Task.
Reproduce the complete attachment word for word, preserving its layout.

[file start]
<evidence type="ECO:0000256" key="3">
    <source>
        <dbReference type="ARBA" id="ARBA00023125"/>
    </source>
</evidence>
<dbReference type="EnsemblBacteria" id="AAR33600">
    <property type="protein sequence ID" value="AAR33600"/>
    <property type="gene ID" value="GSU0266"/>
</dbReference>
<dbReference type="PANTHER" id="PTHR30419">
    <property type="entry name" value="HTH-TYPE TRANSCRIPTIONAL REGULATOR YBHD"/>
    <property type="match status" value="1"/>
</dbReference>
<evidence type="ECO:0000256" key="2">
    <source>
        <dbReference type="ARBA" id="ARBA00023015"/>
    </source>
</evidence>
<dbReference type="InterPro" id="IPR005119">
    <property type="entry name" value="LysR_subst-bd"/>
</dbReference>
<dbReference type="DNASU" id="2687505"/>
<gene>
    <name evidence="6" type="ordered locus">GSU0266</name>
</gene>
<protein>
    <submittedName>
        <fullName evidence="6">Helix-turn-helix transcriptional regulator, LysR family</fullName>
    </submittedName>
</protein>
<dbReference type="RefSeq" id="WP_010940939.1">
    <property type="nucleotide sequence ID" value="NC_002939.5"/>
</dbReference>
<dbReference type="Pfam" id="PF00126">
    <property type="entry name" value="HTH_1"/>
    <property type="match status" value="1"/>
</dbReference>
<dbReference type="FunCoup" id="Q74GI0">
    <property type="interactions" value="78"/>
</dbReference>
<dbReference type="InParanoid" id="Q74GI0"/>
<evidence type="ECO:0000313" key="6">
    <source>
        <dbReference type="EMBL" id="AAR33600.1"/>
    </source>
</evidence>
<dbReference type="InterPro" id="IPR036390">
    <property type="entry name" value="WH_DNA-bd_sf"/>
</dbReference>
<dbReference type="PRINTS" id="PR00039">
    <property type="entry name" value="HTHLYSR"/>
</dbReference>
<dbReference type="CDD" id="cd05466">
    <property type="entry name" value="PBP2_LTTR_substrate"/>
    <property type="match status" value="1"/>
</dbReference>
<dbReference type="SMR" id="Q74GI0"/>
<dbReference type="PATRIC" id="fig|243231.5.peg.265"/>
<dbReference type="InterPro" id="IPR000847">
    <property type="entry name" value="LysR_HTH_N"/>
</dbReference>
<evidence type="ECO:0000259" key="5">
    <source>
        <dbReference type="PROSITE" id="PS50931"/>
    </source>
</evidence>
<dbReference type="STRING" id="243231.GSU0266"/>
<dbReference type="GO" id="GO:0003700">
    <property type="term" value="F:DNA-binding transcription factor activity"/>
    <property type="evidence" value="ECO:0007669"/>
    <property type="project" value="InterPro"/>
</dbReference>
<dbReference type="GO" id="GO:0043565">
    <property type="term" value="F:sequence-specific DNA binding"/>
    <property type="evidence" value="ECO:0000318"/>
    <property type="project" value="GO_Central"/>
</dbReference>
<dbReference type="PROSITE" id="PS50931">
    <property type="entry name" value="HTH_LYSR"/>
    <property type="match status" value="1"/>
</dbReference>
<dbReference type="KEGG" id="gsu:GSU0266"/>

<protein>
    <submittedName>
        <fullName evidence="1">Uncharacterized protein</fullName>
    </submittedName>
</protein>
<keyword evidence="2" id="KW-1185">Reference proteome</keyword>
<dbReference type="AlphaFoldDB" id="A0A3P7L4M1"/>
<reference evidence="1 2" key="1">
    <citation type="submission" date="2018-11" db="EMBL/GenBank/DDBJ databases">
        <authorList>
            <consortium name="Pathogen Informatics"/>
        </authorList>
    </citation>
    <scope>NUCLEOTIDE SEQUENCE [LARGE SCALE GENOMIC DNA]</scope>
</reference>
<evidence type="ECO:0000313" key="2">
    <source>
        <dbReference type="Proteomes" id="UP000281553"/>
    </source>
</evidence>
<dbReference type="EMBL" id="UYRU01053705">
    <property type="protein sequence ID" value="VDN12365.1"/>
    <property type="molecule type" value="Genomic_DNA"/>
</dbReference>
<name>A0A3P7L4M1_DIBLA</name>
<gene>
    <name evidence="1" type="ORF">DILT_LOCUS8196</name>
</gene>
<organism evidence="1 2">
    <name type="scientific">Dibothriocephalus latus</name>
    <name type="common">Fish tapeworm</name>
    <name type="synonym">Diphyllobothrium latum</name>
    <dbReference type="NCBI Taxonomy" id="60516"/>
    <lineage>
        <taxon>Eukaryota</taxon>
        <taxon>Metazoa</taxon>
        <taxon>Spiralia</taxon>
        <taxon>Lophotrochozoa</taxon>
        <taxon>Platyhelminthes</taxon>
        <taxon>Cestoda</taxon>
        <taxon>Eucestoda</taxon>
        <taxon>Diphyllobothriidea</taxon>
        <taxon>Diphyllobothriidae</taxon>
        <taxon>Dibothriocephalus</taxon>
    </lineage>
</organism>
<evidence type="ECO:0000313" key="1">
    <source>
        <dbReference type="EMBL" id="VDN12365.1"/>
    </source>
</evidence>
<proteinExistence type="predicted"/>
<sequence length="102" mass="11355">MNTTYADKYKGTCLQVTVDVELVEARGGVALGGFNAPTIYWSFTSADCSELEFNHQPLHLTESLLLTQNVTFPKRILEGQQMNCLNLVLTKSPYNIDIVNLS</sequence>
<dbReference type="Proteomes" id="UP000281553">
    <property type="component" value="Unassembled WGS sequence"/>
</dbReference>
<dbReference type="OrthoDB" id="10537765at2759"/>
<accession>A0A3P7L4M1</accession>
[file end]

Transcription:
<evidence type="ECO:0000256" key="3">
    <source>
        <dbReference type="ARBA" id="ARBA00023125"/>
    </source>
</evidence>
<dbReference type="EnsemblBacteria" id="AAR33600">
    <property type="protein sequence ID" value="AAR33600"/>
    <property type="gene ID" value="GSU0266"/>
</dbReference>
<dbReference type="PANTHER" id="PTHR30419">
    <property type="entry name" value="HTH-TYPE TRANSCRIPTIONAL REGULATOR YBHD"/>
    <property type="match status" value="1"/>
</dbReference>
<evidence type="ECO:0000256" key="2">
    <source>
        <dbReference type="ARBA" id="ARBA00023015"/>
    </source>
</evidence>
<dbReference type="InterPro" id="IPR005119">
    <property type="entry name" value="LysR_subst-bd"/>
</dbReference>
<dbReference type="DNASU" id="2687505"/>
<gene>
    <name evidence="6" type="ordered locus">GSU0266</name>
</gene>
<protein>
    <submittedName>
        <fullName evidence="6">Helix-turn-helix transcriptional regulator, LysR family</fullName>
    </submittedName>
</protein>
<dbReference type="RefSeq" id="WP_010940939.1">
    <property type="nucleotide sequence ID" value="NC_002939.5"/>
</dbReference>
<dbReference type="Pfam" id="PF00126">
    <property type="entry name" value="HTH_1"/>
    <property type="match status" value="1"/>
</dbReference>
<dbReference type="FunCoup" id="Q74GI0">
    <property type="interactions" value="78"/>
</dbReference>
<dbReference type="InParanoid" id="Q74GI0"/>
<evidence type="ECO:0000313" key="6">
    <source>
        <dbReference type="EMBL" id="AAR33600.1"/>
    </source>
</evidence>
<dbReference type="InterPro" id="IPR036390">
    <property type="entry name" value="WH_DNA-bd_sf"/>
</dbReference>
<dbReference type="PRINTS" id="PR00039">
    <property type="entry name" value="HTHLYSR"/>
</dbReference>
<dbReference type="CDD" id="cd05466">
    <property type="entry name" value="PBP2_LTTR_substrate"/>
    <property type="match status" value="1"/>
</dbReference>
<dbReference type="SMR" id="Q74GI0"/>
<dbReference type="PATRIC" id="fig|243231.5.peg.265"/>
<dbReference type="InterPro" id="IPR000847">
    <property type="entry name" value="LysR_HTH_N"/>
</dbReference>
<evidence type="ECO:0000259" key="5">
    <source>
        <dbReference type="PROSITE" id="PS50931"/>
    </source>
</evidence>
<dbReference type="STRING" id="243231.GSU0266"/>
<dbReference type="GO" id="GO:0003700">
    <property type="term" value="F:DNA-binding transcription factor activity"/>
    <property type="evidence" value="ECO:0007669"/>
    <property type="project" value="InterPro"/>
</dbReference>
<dbReference type="GO" id="GO:0043565">
    <property type="term" value="F:sequence-specific DNA binding"/>
    <property type="evidence" value="ECO:0000318"/>
    <property type="project" value="GO_Central"/>
</dbReference>
<dbReference type="PROSITE" id="PS50931">
    <property type="entry name" value="HTH_LYSR"/>
    <property type="match status" value="1"/>
</dbReference>
<dbReference type="KEGG" id="gsu:GSU0266"/>

<protein>
    <submittedName>
        <fullName evidence="1">Uncharacterized protein</fullName>
    </submittedName>
</protein>
<keyword evidence="2" id="KW-1185">Reference proteome</keyword>
<dbReference type="AlphaFoldDB" id="A0A3P7L4M1"/>
<reference evidence="1 2" key="1">
    <citation type="submission" date="2018-11" db="EMBL/GenBank/DDBJ databases">
        <authorList>
            <consortium name="Pathogen Informatics"/>
        </authorList>
    </citation>
    <scope>NUCLEOTIDE SEQUENCE [LARGE SCALE GENOMIC DNA]</scope>
</reference>
<evidence type="ECO:0000313" key="2">
    <source>
        <dbReference type="Proteomes" id="UP000281553"/>
    </source>
</evidence>
<dbReference type="EMBL" id="UYRU01053705">
    <property type="protein sequence ID" value="VDN12365.1"/>
    <property type="molecule type" value="Genomic_DNA"/>
</dbReference>
<name>A0A3P7L4M1_DIBLA</name>
<gene>
    <name evidence="1" type="ORF">DILT_LOCUS8196</name>
</gene>
<organism evidence="1 2">
    <name type="scientific">Dibothriocephalus latus</name>
    <name type="common">Fish tapeworm</name>
    <name type="synonym">Diphyllobothrium latum</name>
    <dbReference type="NCBI Taxonomy" id="60516"/>
    <lineage>
        <taxon>Eukaryota</taxon>
        <taxon>Metazoa</taxon>
        <taxon>Spiralia</taxon>
        <taxon>Lophotrochozoa</taxon>
        <taxon>Platyhelminthes</taxon>
        <taxon>Cestoda</taxon>
        <taxon>Eucestoda</taxon>
        <taxon>Diphyllobothriidea</taxon>
        <taxon>Diphyllobothriidae</taxon>
        <taxon>Dibothriocephalus</taxon>
    </lineage>
</organism>
<evidence type="ECO:0000313" key="1">
    <source>
        <dbReference type="EMBL" id="VDN12365.1"/>
    </source>
</evidence>
<proteinExistence type="predicted"/>
<sequence length="102" mass="11355">MNTTYADKYKGTCLQVTVDVELVEARGGVALGGFNAPTIYWSFTSADCSELEFNHQPLHLTESLLLTQNVTFPKRILEGQQMNCLNLVLTKSPYNIDIVNLS</sequence>
<dbReference type="Proteomes" id="UP000281553">
    <property type="component" value="Unassembled WGS sequence"/>
</dbReference>
<dbReference type="OrthoDB" id="10537765at2759"/>
<accession>A0A3P7L4M1</accession>